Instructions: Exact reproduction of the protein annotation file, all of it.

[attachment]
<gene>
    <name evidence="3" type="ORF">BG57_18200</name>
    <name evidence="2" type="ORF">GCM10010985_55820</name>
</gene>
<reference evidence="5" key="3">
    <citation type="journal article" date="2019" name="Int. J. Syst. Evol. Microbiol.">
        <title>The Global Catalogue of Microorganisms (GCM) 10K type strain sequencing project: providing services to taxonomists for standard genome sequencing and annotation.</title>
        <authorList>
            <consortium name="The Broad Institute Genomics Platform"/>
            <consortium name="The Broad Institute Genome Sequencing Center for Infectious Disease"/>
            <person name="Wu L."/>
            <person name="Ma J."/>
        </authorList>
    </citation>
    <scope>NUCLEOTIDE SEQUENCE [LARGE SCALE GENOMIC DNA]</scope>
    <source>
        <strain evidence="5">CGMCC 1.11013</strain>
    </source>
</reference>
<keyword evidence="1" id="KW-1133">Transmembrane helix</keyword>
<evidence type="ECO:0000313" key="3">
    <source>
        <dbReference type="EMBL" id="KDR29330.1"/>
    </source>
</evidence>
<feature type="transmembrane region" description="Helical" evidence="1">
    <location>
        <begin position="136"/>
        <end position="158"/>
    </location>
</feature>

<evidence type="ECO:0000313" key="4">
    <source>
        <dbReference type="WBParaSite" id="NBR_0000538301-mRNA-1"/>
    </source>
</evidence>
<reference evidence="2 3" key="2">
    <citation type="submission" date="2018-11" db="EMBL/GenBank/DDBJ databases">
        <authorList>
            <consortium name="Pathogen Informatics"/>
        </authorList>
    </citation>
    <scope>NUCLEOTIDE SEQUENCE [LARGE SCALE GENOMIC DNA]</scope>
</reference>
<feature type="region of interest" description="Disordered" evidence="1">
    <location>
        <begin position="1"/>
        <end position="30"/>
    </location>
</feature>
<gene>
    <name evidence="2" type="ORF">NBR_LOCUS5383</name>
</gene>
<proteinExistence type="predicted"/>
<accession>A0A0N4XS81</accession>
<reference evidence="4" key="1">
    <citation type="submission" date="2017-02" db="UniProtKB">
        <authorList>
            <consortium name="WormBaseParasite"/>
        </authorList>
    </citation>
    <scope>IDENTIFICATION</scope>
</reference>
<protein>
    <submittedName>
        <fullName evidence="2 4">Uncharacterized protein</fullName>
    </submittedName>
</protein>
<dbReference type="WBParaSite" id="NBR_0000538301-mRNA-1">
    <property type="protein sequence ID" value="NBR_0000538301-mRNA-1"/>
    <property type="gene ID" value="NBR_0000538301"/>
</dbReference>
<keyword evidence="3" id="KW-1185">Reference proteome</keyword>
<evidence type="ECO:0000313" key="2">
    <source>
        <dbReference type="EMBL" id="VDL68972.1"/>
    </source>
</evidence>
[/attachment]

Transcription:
<gene>
    <name evidence="3" type="ORF">BG57_18200</name>
    <name evidence="2" type="ORF">GCM10010985_55820</name>
</gene>
<reference evidence="5" key="3">
    <citation type="journal article" date="2019" name="Int. J. Syst. Evol. Microbiol.">
        <title>The Global Catalogue of Microorganisms (GCM) 10K type strain sequencing project: providing services to taxonomists for standard genome sequencing and annotation.</title>
        <authorList>
            <consortium name="The Broad Institute Genomics Platform"/>
            <consortium name="The Broad Institute Genome Sequencing Center for Infectious Disease"/>
            <person name="Wu L."/>
            <person name="Ma J."/>
        </authorList>
    </citation>
    <scope>NUCLEOTIDE SEQUENCE [LARGE SCALE GENOMIC DNA]</scope>
    <source>
        <strain evidence="5">CGMCC 1.11013</strain>
    </source>
</reference>
<keyword evidence="1" id="KW-1133">Transmembrane helix</keyword>
<evidence type="ECO:0000313" key="3">
    <source>
        <dbReference type="EMBL" id="KDR29330.1"/>
    </source>
</evidence>
<feature type="transmembrane region" description="Helical" evidence="1">
    <location>
        <begin position="136"/>
        <end position="158"/>
    </location>
</feature>

<evidence type="ECO:0000313" key="4">
    <source>
        <dbReference type="WBParaSite" id="NBR_0000538301-mRNA-1"/>
    </source>
</evidence>
<reference evidence="2 3" key="2">
    <citation type="submission" date="2018-11" db="EMBL/GenBank/DDBJ databases">
        <authorList>
            <consortium name="Pathogen Informatics"/>
        </authorList>
    </citation>
    <scope>NUCLEOTIDE SEQUENCE [LARGE SCALE GENOMIC DNA]</scope>
</reference>
<feature type="region of interest" description="Disordered" evidence="1">
    <location>
        <begin position="1"/>
        <end position="30"/>
    </location>
</feature>
<gene>
    <name evidence="2" type="ORF">NBR_LOCUS5383</name>
</gene>
<proteinExistence type="predicted"/>
<accession>A0A0N4XS81</accession>
<reference evidence="4" key="1">
    <citation type="submission" date="2017-02" db="UniProtKB">
        <authorList>
            <consortium name="WormBaseParasite"/>
        </authorList>
    </citation>
    <scope>IDENTIFICATION</scope>
</reference>
<protein>
    <submittedName>
        <fullName evidence="2 4">Uncharacterized protein</fullName>
    </submittedName>
</protein>
<dbReference type="WBParaSite" id="NBR_0000538301-mRNA-1">
    <property type="protein sequence ID" value="NBR_0000538301-mRNA-1"/>
    <property type="gene ID" value="NBR_0000538301"/>
</dbReference>
<keyword evidence="3" id="KW-1185">Reference proteome</keyword>
<evidence type="ECO:0000313" key="2">
    <source>
        <dbReference type="EMBL" id="VDL68972.1"/>
    </source>
</evidence>